No, I wasn't using it as a refreshment! Even though I was using Walnut for the plugs, which is naturally high in tannin, I pre-soaked the plugs in the tannin rich tea, the lidded plastic container on the left, which helps ensure a good strong reaction during the next step.  Which, after a quick shake to dislodge excess tea, was to dip the plugs in the iron-oxide solution, the smaller container between the two paper towels. I then carefully laid each plug out to let them 'cook'.

This is a chemical reaction and the pieces don't instantly turn black. It takes a good fifteen minutes for the full effect. You can see that the plugs on the right-hand paper towel, while not their final deep black yet, are darker than the ones on the left. That's because they were dipped first and the reaction is a bit further along.

Once the wood is dry the reaction stops and if it isn't dark enough, a second round of dipping will deepen the effect. I didn't need a second dip since, as you can see in the photo below, one time was enough to get a good, deep black that's penetrated so far into the wood that it would take some serious sanding to get it back off.

Oh by the way, remember when I told you pretty much everything has tannin in it to some degree or another? That includes skin and many fabrics so I suggest if you try this that you wear nytrile gloves and old clothes!!!

My plugs didn't need a second dip, but I did have to get a protective finish on them. Since the dang things are so small I did this by dipping a few at a time right in the Polycrylic then rolling them around en-mass in a paper towel to suck most the finish back off again.

Of course these plugs aren't doing me a damn bit of good until they're mounted.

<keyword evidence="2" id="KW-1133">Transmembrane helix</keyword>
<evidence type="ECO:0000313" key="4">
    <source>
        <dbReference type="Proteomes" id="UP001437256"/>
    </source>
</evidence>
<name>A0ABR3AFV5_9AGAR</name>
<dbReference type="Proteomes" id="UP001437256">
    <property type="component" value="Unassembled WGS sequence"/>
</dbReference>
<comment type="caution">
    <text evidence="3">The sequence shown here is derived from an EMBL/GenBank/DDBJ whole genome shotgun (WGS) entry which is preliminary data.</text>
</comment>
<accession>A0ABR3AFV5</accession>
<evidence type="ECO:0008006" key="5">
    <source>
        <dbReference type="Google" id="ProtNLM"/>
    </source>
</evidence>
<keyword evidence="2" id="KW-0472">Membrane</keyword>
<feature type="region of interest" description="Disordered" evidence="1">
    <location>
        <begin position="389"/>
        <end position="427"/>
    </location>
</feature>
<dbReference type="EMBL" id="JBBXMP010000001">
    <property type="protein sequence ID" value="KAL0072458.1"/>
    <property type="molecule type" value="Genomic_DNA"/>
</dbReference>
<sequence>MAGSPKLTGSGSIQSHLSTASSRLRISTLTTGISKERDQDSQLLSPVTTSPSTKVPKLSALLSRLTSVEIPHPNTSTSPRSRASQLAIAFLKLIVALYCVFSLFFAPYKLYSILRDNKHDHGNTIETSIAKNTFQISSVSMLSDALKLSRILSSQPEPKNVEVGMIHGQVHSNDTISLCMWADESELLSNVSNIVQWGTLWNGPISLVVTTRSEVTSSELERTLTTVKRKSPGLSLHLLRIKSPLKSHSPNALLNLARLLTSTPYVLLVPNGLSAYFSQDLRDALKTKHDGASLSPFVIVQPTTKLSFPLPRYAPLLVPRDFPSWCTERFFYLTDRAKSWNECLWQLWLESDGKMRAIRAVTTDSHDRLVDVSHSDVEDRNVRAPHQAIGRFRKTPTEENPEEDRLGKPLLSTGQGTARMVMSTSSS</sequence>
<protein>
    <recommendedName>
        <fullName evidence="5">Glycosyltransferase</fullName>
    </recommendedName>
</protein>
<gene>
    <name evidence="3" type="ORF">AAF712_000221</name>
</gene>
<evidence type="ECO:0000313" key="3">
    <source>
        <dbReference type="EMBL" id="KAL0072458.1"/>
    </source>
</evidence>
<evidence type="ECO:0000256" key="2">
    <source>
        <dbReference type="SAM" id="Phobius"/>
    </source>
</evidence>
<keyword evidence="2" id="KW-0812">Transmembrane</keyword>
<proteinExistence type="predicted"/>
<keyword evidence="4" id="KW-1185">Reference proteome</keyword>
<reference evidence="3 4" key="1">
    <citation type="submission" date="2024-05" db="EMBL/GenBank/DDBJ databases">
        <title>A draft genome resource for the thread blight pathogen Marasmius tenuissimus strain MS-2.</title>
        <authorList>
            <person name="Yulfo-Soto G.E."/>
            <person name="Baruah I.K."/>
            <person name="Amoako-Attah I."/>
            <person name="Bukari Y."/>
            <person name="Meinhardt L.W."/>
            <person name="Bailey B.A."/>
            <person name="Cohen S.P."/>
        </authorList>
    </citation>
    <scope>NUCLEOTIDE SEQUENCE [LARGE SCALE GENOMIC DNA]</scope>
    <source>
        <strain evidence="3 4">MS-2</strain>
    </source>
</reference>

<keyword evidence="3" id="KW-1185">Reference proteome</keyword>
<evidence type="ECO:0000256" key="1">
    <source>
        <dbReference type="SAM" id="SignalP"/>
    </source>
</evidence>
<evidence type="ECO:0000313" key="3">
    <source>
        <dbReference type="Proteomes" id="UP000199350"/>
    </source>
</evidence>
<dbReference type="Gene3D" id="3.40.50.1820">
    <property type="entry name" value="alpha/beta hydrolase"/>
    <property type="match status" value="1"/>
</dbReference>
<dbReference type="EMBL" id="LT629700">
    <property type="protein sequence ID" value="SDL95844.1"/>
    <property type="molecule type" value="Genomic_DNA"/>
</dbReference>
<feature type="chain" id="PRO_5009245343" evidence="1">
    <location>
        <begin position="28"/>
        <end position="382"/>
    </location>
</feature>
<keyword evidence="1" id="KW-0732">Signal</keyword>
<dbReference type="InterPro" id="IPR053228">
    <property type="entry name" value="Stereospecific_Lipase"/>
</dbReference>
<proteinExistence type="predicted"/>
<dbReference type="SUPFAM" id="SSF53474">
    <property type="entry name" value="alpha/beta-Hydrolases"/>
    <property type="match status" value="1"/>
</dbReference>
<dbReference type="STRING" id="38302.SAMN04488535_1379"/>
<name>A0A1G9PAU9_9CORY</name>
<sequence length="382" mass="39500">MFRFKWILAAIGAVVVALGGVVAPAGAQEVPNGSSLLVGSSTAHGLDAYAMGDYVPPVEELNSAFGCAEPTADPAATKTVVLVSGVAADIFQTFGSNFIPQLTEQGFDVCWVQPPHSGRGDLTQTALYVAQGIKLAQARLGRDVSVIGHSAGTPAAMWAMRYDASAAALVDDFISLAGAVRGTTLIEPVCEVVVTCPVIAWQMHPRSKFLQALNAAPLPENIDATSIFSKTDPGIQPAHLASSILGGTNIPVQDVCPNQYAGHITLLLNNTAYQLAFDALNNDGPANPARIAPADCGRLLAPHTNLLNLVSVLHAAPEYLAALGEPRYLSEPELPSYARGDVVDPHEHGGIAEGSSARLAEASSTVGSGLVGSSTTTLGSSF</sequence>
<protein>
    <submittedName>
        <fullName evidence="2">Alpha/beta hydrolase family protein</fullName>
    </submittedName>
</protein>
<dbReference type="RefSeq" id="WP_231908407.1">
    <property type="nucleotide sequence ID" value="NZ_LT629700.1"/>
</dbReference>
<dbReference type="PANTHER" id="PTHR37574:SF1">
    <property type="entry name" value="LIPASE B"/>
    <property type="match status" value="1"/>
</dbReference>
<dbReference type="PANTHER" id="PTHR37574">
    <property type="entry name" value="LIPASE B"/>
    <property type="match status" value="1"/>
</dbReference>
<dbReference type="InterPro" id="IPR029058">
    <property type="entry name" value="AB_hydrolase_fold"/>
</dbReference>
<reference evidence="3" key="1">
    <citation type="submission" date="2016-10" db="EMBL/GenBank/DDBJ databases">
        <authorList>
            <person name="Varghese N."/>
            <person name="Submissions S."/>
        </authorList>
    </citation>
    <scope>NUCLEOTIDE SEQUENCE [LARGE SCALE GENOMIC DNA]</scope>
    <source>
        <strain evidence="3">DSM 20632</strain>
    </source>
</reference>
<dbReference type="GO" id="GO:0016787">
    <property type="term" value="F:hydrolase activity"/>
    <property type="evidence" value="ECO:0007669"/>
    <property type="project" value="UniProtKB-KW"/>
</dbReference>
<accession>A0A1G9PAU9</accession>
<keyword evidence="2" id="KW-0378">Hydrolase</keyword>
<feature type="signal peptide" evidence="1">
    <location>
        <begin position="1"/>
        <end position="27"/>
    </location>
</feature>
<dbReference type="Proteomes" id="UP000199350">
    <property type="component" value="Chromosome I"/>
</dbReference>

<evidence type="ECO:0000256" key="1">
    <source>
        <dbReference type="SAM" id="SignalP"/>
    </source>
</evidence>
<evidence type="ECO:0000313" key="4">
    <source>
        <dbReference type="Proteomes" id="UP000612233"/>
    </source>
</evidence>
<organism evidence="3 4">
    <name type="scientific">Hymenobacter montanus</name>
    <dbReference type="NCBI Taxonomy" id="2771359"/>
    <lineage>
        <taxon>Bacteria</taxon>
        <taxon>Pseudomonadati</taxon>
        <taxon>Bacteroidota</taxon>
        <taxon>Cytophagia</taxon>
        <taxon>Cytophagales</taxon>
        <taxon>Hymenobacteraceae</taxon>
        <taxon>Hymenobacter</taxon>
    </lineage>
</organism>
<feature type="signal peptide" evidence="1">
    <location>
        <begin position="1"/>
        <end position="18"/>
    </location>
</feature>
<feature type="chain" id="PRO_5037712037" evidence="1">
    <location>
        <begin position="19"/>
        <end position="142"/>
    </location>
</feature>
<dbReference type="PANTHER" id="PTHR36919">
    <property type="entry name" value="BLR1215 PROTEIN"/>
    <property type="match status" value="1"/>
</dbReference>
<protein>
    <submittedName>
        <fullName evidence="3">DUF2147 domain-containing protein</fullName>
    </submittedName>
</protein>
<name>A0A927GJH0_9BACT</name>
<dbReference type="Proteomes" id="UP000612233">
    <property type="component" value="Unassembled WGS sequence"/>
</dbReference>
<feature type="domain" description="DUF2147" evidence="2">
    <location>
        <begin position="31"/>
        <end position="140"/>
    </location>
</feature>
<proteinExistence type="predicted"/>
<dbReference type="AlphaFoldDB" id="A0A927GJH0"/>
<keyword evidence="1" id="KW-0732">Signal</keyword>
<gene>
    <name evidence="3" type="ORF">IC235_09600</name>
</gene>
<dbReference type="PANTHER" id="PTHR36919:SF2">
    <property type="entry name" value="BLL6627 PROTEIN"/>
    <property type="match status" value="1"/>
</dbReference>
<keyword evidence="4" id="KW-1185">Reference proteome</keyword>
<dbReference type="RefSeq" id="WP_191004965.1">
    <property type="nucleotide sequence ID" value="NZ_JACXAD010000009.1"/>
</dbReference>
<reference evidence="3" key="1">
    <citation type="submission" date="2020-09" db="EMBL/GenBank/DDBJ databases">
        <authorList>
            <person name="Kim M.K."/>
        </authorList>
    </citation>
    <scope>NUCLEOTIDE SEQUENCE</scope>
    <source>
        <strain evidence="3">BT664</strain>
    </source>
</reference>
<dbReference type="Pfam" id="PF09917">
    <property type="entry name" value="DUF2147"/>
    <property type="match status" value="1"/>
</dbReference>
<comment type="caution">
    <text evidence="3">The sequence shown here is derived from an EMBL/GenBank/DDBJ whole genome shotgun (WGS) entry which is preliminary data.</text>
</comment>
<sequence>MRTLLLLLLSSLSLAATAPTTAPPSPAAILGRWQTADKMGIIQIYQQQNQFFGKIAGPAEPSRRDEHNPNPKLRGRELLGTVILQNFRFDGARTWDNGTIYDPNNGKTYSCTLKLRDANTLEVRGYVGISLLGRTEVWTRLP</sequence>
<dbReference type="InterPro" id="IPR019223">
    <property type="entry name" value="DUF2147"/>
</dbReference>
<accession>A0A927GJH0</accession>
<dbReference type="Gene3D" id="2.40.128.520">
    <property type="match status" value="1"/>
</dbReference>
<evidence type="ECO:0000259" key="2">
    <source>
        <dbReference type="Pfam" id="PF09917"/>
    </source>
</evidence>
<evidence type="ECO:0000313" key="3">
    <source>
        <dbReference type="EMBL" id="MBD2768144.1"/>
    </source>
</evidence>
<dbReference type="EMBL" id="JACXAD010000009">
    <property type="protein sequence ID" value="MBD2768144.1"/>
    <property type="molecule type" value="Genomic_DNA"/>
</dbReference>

To help with getting the square plugs placed properly I made a couple jigs for the two different widths of joint they would be mounted on.

The actual mounting was done with superglue. I put the jig in place, pick up a plug and orient it with the long grain of the plug parallel with the long grain of the frame part it will be glued to, (Carefully done by craftsmen of the past so they both move together in reaction to humidity levels rather than fight each other.) put a tiny, very tiny, little dot of superglue (CA) in the center of the plug, carefully position the plug with the jig, then hold it there for 30 seconds before going onto the next plug.

Since I had not particular interest in counting 1 one-thousand, 2 one-thousand, 3 one-etc, etc, a few hundred times I used the stopwatch on my phone to keep track.

Most of the rectangular plugs flank the pulls (I'll get to drilling and mounting the pulls in another post.) and for those I used a simple half-inch spacer to get them set the right distance away from the knob but then just eye-balled where each one went from that point.

In the mortise and tenon joint of a century ago, before glues were so effective, the plugs served to lock the tenon into the mortise by being driven right through all the parts of the joint. This dictated the placement of my square plugs. Most of the rectangular plugs are pure decoration, (OK, I know it sounds more sophisticated if I say they are 'design elements', but that's pretty much the same thing isn't it?) but a few of both kinds of plugs actually cover fasteners. If I ever need to get at these fasteners in the future a sharp rap to the side of a plug will snap the super-glue bond.

Remember, if I manage to damage a plug I have spares. and after all the work and blood it took to make them I will Not be tossing those spares into the burn pile!!

Next time, panels, 36 of them and each one custom fit.


  1. Your ideas and work are way beyond my pay grade ... great work !!

    1. Tell me more about this pay stuff!!!! Hell, I'm lucky to get fresh water and few crackers around here. . . (FYI, the key is in the editing. I keep my failures just outside camera-shot.)